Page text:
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acts of Parliament administration affairs America argument army authority believe Britain British called cause character civil colonies conduct consider constitution contempt court Crown danger declare defence dignity Duke Duke of Grafton duty effect empire endeavor enemies England English equally execution favor force friends gentleman give glory grant happy hath heart honor hope house of Bourbon House of Commons inquiry Ireland Junius justice King kingdom liberty Lord Bute Lord Chatham Lord Granby Lord North Lord Rockingham lordships Majesty Majesty's mean measures ment minister ministry motion nation nature never noble lord obedience object occasion opinion Parliament Parliamentary perhaps persons political present prince principles punishment question reason religion repeal respect revenue servants soul South Sea Company sovereign Spain speak peace spirit Stamp Act suffer taxation things thought tion trade treaty virtue whole wrath
Side 1809 - Serve the LORD with fear, and rejoice with trembling. Kiss the Son, lest he be angry, and ye perish from the way, when his wrath is kindled but a little. Blessed are all they that put their trust in him.
Side 2150 - It looks to me to be narrow and pedantic to apply the ordinary ideas of criminal justice to this great public contest. I do not know the method of drawing up an indictment against a whole people.
Side 2192 - But, until you become lost to all feeling of your true interest and your natural dignity, freedom they can have from none but you. This is the commodity of price of which you have the monopoly. This is the true Act of Navigation which binds to you the commerce of the colonies, and through them secures to you the wealth of the world. Deny them this participation of freedom, and you break that sole bond which originally made, and must still preserve, the unity of the empire.
Side 2192 - My hold of the colonies is in the close affection which grows from common names, from kindred blood, from similar privileges, and equal protection. These are ties which, though light as air, are as strong as links of iron. Let the colonies always keep the idea of their civil rights associated with your government ; they will cling and grapple to you, and no force under heaven will be of power to tear them from their allegiance.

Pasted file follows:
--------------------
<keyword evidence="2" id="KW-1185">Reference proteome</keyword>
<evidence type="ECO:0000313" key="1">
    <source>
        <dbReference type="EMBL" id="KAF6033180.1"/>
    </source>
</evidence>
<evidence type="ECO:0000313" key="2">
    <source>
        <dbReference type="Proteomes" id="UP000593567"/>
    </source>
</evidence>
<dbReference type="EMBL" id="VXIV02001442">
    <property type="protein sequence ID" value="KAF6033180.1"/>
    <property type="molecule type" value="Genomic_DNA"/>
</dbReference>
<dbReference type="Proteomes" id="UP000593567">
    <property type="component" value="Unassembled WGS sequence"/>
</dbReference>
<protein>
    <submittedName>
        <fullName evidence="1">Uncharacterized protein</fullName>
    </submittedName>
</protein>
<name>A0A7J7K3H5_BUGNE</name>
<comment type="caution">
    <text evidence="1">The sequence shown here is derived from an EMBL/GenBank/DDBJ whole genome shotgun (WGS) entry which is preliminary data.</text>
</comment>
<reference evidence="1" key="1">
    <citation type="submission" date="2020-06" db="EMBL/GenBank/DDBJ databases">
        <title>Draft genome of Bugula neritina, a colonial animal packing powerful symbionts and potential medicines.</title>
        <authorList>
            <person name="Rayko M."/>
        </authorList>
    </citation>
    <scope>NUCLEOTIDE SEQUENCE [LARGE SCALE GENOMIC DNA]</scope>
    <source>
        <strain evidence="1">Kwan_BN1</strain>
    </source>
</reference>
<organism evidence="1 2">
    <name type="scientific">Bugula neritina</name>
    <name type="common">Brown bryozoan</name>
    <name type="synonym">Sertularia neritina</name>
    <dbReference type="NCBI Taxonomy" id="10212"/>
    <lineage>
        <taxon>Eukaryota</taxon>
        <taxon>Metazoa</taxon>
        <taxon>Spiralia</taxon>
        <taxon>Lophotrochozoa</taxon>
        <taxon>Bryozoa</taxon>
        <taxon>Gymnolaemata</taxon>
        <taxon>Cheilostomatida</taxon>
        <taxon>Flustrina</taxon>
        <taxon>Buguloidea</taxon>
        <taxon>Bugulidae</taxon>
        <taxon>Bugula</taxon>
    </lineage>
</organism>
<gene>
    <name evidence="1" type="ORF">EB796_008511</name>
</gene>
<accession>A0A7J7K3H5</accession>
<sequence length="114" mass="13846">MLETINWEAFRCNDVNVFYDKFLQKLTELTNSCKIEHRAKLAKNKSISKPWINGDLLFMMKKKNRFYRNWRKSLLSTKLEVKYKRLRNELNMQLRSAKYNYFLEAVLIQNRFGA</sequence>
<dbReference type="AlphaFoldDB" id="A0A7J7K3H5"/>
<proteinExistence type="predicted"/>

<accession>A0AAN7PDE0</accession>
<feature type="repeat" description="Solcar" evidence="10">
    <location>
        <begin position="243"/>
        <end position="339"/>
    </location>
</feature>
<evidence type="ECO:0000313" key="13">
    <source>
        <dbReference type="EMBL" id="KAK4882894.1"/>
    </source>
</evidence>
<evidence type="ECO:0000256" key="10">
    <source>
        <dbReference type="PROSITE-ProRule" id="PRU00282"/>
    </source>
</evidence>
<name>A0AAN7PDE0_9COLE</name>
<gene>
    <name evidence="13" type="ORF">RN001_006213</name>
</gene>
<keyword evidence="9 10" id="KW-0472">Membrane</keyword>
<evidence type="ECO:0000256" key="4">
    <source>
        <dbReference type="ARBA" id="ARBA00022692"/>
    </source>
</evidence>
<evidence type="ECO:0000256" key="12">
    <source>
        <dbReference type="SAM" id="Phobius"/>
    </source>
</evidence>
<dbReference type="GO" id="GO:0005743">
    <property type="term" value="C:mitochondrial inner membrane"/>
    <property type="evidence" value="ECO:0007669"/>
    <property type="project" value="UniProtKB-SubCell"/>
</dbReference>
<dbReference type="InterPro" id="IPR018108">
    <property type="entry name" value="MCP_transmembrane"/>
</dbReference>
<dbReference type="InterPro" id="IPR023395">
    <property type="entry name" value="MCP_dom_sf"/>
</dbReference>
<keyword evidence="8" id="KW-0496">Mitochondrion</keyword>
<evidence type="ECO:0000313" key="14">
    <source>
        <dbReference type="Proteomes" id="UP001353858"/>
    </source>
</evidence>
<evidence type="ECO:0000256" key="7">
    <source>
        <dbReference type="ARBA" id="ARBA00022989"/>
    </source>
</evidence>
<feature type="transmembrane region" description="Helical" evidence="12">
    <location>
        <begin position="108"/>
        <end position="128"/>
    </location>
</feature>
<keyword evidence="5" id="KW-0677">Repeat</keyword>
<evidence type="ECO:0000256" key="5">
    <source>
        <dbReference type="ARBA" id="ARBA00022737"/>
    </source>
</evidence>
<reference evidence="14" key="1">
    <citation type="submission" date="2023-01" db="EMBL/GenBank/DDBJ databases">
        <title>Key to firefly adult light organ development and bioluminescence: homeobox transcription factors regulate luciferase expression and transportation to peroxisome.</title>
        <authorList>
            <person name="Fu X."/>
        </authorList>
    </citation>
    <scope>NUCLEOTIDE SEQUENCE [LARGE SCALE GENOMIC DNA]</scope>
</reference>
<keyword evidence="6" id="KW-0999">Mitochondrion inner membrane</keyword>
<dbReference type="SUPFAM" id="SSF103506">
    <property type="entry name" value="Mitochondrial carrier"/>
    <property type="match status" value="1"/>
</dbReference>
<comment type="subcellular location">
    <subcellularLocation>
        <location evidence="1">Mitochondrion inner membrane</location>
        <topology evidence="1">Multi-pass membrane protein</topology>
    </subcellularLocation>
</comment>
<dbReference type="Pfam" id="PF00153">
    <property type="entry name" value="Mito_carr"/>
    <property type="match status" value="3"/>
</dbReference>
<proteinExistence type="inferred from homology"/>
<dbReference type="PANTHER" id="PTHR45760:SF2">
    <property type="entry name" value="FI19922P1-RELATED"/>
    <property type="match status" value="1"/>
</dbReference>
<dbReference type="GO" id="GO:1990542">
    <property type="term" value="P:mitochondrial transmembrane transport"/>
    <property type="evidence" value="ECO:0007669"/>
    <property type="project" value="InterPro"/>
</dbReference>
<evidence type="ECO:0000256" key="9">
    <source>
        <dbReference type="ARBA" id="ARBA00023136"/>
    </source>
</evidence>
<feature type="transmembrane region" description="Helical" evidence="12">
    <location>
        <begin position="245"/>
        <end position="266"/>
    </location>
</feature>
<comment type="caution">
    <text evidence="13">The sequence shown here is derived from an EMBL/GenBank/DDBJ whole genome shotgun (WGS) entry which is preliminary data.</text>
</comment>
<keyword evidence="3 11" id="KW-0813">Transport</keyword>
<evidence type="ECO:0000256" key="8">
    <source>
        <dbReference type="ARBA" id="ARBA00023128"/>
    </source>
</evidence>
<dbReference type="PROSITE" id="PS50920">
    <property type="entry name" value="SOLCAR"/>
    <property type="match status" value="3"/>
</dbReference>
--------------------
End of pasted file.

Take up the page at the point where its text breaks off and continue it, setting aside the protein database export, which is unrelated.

Side 1919 - Act be repealed, absolutely, totally, and immediately; that the reason for the repeal be assigned, because it was founded on an erroneous principle. At the same time let the sovereign authority of this country over the colonies be asserted in as strong terms as can be devised, and be made to extend to every point of legislation, that we may bind their trade, confine their manufactures, and exercise every power whatsoever, except that of taking their money out of their pockets without their consent.
Side 2192 - Slavery they can have anywhere. It is a weed that grows in every soil. They may have it from Spain, they may have it from Prussia. But until you become lost to all feeling of your true interest and your natural dignity, freedom they can have from none but you.
Side 2182 - We Englishmen stop very short of the principles upon which we support any given part of our Constitution, or even the whole of it together.
Side 1968 - Thucydides and have studied and admired the master states of the world— that for solidity of reasoning, force of sagacity, and wisdom of conclusion, under such a complication of difficult circumstances, no nation or body of men can stand in preference to the general congress at Philadelphia.
Side 2143 - For, in order to prove that the Americans have no right to their liberties, we are every day endeavoring to subvert the maxims which preserve the whole spirit of our own. To prove that the Americans ought not to be free, we are obliged to depreciate the value of freedom itself; and we never seem to gain a paltry advantage over them in debate, without attacking some of those principles, or deriding some of those feelings, for which our ancestors have shed their blood.